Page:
In a previous post, I wondered if attendance was up at the Detroit Institute of Arts (DIA) since news of Detroit’s bankruptcy filing broke. Indeed, according to a recent report, attendance has doubled over the last year with nearly 600,000 visitors coming to the museum to see firsthand the renowned collection.

Further, in recent news, the court overseeing Detroit’s municipal bankruptcy filing denied creditors’ request for an independent appraisal of the DIA collection and decided that Christie’s appraisal (which was done at the request of Emergency Manager, Kevyn Orr) would be used for purposes of the bankruptcy.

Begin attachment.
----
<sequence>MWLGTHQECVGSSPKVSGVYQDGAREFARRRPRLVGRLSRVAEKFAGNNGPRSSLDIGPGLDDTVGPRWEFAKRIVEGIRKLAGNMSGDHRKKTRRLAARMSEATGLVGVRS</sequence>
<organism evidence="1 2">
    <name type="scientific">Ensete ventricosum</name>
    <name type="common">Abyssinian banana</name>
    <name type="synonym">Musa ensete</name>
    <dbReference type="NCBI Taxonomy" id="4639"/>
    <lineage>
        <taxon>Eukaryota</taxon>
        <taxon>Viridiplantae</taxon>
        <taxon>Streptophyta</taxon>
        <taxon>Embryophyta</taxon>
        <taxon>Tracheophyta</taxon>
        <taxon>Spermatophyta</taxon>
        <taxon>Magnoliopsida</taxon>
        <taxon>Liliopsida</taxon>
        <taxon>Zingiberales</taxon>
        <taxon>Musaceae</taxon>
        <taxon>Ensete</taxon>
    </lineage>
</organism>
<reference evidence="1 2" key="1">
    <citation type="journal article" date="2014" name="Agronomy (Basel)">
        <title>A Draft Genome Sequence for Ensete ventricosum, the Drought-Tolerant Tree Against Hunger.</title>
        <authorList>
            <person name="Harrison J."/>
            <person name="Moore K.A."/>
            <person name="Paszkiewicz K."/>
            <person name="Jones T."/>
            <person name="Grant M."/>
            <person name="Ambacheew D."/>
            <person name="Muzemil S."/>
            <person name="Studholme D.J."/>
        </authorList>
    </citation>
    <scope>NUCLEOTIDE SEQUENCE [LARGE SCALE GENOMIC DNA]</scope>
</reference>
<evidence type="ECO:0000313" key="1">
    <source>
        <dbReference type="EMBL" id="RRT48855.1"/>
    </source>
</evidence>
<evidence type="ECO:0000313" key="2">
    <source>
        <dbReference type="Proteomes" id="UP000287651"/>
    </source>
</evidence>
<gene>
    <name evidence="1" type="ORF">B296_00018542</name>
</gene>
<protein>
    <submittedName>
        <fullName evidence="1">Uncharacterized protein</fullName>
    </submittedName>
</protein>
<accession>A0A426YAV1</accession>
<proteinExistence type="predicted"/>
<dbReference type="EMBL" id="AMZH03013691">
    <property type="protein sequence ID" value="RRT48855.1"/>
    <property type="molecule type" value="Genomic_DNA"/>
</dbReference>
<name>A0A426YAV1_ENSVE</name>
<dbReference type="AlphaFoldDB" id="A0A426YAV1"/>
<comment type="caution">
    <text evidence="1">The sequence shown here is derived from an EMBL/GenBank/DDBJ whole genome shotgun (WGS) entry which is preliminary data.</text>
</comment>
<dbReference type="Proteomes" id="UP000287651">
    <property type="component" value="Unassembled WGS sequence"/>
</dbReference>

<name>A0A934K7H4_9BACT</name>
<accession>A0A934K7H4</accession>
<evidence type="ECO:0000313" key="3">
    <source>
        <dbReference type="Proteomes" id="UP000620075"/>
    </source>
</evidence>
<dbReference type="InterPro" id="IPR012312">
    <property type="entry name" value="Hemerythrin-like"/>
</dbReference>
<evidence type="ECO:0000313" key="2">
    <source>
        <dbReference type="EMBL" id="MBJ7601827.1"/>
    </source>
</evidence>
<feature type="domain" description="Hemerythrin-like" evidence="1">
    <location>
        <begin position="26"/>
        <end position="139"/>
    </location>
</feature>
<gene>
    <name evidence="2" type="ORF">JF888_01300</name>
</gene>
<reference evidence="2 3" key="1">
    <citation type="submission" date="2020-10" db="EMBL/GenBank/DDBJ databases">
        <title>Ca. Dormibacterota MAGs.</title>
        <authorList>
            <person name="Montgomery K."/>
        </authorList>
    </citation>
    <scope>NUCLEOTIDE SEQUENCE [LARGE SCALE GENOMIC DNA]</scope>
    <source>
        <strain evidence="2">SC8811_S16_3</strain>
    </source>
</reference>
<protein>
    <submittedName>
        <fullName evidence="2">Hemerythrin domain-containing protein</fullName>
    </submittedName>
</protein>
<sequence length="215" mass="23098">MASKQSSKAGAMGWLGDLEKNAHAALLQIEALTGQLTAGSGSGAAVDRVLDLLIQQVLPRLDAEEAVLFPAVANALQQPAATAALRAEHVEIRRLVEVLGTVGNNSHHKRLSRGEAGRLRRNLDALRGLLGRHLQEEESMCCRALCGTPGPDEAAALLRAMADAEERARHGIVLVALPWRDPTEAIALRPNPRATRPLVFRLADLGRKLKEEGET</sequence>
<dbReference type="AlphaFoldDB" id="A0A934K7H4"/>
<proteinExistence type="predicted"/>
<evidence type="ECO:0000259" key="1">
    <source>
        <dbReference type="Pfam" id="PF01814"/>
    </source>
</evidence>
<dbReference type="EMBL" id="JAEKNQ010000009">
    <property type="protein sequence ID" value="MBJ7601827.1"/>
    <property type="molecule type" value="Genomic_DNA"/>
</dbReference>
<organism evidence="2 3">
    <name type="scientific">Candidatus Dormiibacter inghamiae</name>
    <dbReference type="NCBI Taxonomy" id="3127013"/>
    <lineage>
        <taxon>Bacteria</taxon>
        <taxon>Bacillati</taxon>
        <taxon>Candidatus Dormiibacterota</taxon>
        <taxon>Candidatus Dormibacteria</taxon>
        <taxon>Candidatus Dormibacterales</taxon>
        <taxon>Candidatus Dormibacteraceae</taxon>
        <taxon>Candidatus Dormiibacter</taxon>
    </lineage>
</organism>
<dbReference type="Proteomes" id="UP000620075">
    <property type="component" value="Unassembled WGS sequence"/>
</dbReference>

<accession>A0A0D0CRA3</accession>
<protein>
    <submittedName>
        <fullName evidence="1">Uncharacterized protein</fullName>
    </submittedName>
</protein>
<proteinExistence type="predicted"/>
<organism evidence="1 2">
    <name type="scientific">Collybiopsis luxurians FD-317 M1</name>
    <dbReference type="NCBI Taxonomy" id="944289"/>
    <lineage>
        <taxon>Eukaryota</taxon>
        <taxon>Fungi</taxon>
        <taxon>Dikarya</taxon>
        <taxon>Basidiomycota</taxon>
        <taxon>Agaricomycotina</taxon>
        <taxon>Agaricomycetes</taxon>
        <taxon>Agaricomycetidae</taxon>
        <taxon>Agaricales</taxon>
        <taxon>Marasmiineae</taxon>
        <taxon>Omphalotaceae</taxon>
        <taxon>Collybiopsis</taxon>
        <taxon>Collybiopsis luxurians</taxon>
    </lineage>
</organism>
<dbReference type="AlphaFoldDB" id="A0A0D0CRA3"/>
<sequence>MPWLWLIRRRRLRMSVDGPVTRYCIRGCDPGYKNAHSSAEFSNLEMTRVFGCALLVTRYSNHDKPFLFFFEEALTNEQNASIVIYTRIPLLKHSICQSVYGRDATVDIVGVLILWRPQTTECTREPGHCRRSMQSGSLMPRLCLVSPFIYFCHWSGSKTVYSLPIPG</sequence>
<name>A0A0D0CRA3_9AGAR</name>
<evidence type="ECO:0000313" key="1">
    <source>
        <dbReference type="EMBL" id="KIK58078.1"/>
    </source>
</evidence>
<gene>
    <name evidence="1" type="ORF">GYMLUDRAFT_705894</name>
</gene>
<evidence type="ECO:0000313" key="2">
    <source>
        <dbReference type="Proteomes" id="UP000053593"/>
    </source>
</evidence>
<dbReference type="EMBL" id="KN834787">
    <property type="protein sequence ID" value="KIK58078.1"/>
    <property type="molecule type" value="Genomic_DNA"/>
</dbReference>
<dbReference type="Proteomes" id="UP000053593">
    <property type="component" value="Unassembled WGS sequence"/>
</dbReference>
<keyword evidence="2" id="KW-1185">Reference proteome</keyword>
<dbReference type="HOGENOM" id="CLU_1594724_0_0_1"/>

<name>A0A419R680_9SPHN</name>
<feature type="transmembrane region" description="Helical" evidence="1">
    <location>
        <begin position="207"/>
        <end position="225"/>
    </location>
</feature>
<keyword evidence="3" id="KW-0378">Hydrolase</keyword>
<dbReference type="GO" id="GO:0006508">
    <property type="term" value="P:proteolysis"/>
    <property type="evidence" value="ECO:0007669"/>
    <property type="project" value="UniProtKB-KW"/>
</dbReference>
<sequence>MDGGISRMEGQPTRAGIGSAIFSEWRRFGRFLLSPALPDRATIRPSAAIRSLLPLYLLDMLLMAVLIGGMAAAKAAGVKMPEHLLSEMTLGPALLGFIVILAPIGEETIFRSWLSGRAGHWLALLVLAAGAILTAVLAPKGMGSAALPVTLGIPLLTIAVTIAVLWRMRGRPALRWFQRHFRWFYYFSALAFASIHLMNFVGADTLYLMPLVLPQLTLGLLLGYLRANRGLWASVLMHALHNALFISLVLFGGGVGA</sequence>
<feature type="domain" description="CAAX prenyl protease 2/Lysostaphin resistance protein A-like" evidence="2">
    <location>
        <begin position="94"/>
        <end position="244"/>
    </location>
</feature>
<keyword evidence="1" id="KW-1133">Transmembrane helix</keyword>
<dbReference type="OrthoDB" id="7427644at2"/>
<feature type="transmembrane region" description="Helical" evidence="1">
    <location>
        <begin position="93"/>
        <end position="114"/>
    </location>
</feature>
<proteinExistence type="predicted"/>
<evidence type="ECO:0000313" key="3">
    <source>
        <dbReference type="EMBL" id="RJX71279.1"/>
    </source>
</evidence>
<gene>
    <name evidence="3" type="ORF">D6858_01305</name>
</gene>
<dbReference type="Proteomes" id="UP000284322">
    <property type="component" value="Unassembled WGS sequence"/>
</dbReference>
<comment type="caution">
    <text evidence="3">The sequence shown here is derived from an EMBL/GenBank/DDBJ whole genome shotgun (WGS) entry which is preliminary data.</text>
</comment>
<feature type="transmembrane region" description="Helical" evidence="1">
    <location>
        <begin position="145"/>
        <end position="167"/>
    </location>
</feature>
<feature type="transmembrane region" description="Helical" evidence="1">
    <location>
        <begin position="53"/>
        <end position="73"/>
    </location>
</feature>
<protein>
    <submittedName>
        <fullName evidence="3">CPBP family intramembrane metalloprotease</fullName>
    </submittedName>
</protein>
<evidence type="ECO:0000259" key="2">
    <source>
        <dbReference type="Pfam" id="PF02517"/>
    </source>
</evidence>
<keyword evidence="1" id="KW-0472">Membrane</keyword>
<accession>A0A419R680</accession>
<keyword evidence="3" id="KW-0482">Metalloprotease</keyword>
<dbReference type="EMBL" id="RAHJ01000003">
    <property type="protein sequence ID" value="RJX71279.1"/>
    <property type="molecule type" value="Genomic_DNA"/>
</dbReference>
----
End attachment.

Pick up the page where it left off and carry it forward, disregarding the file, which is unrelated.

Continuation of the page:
Efforts are still underway to save the DIA collection from fire sale by way of the “Grand Bargain“. Spearheaded by mediators in the bankruptcy, led by Chief Judge Gerald Rosen of the U. S. District Court for the Eastern District of Michigan, and Eugene Driker (Detroit attorney), the Grand Bargain calls for the DIA to contribute $100 M to a fund to benefit the city’s pensioners in exchange for independence from the city and protection from any potential liquidation sale in connection with the bankruptcy filing.  The fund has received support from numereous national and local foundations including W.K. Kellogg Foundation of Battle Creek, which recently pledged an additional $40 M.